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I've found several related posts to this but when I try to use the code suggested I keep getting "The system cannot find the file specified". I imagine it's some kind of path problem. There are several folders within the "Cust" folder and each of those folders have several files and some have "." in the file name I need to remove. Any idea what I have wrong here?

customer_folders_path = r"C:\Users\All\Documents\Cust"
for directname, directnames, files in os.walk(customer_folders_path):
    for file in files:
        filename_split = os.path.splitext(file)
        filename_zero = filename_split[0]            
        if "." in filename_zero:
            os.rename(filename_zero, filename_zero.replace(".", ""))
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2 Answers 2

up vote 2 down vote accepted

When you use os.walk and then iterate through the files, remember that you are only iterating through file names - not the full path (which is what is needed by os.rename in order to function properly). You can adjust by adding the full path to the file itself, which in your case would be represented by joining directname and filename_zero together using os.path.join:

os.rename(os.path.join(directname, filename_zero), 
          os.path.join(directname, filename_zero.replace(".", "")))

Also, not sure if you use it elsewhere, but you could remove your filename_split variable and define filename_zero as filename_zero = os.path.splitext(file)[0], which will do the same thing. You may also want to change customer_folders_path = r"C:\Users\All\Documents\Cust" to customer_folders_path = "C:/Users/All/Documents/Cust", as the directory will be properly interpreted by Python.

EDIT: As intelligently pointed out by @bozdoz, when you split off the suffix, you lose the 'original' file and therefore it can't be found. Here is an example that should work in your situation:

import os

customer_folders_path = "C:/Users/All/Documents/Cust"
for directname, directnames, files in os.walk(customer_folders_path):
    for f in files:
        # Split the file into the filename and the extension, saving
        # as separate variables
        filename, ext = os.path.splitext(f)
        if "." in filename:
            # If a '.' is in the name, rename, appending the suffix
            # to the new file
            new_name = filename.replace(".", "")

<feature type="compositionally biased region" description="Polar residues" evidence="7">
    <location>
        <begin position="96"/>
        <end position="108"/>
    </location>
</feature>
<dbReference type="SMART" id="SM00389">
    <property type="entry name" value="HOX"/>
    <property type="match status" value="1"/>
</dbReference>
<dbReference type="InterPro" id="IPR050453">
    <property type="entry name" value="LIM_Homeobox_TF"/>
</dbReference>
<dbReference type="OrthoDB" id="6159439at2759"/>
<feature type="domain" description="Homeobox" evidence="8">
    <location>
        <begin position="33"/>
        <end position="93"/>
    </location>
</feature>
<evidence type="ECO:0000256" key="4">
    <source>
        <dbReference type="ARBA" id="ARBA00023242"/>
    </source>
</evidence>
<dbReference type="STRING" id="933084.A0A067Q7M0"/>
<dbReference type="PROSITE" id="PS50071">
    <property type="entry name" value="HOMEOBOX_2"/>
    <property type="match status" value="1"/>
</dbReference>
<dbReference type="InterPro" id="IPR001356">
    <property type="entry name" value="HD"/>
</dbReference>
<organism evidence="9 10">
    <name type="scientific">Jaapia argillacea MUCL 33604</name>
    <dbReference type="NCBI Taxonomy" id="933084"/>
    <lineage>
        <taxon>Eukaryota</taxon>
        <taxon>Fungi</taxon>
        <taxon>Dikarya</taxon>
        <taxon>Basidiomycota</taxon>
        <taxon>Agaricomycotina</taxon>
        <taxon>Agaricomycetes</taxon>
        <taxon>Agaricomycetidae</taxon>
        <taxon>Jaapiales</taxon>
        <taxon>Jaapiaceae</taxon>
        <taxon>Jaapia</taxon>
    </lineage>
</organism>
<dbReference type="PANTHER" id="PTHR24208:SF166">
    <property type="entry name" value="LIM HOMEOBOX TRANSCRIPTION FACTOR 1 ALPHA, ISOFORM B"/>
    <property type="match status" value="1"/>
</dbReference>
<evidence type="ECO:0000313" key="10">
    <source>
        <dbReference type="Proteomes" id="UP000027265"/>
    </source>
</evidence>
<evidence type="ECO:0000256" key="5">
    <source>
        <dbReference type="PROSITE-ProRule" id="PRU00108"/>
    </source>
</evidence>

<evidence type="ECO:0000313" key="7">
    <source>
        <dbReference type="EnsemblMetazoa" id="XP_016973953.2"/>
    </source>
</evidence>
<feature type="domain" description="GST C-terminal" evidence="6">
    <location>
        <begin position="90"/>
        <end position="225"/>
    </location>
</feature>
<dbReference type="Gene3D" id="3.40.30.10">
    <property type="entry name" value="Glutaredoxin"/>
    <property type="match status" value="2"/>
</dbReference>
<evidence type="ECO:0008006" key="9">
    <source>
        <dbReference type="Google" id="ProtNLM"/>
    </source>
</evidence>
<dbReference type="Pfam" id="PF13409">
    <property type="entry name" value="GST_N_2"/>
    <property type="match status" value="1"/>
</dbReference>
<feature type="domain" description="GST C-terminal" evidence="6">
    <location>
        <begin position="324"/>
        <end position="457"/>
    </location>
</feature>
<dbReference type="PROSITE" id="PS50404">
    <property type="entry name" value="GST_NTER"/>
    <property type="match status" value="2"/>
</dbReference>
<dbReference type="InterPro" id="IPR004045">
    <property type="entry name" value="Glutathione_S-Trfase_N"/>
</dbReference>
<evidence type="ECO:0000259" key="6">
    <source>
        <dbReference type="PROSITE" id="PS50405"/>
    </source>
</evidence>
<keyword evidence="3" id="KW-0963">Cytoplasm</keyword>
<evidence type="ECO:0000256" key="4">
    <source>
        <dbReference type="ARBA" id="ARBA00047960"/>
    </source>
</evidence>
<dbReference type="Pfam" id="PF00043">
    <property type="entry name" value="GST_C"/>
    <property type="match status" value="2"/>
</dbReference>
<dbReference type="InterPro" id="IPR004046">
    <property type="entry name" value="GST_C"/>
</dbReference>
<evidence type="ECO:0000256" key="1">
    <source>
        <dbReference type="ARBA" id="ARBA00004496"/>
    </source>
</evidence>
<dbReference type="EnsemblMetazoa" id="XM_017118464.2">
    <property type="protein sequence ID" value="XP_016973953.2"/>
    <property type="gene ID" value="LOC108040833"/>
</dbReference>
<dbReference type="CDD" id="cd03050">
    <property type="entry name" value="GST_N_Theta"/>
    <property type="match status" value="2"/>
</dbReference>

os.path.join(directname, f),
                os.path.join(directname, new_name + ext))
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thanks for the answer. So I updated with your suggestions and I'm still getting the same exact error. I've checked it several times to make sure I had all the syntax right and I do. I must have something else wrong. –  wilbev Jan 6 '13 at 5:37
@wilbev I would then try just doing a simple print of the result of os.path.join(directname, filename_zero) when it triggers your condition - basically, we want to confirm that the file it is renaming does exist :) –  RocketDonkey Jan 6 '13 at 5:40
@wilbev Ah, and I just noticed your initial directory name - try removing the r and changing the backslashes to front slashes (which will be properly converted to backslashes by Python). The directory itself could be causing the issue here. –  RocketDonkey Jan 6 '13 at 5:43
Can it find the right file if you're searching for filename_zero? Isn't that the file without the extension? –  bozdoz Jan 6 '13 at 5:47
@bozdoz Doh, great, great suggestion :) –  RocketDonkey Jan 6 '13 at 5:47

You need to use the original filename as the first parameter to os.rename and handle the case where the filename didn't have a period in the first place. How about:

customer_folders_path = r"C:\Users\All\Documents\Cust"
for directname, directnames, files in os.walk(customer_folders_path):
    for fn in files:
        if '.' in fn:
            fullname = os.path.join(directname, fn)
            os.rename(fullname, os.path.splitext(fullname)[0])
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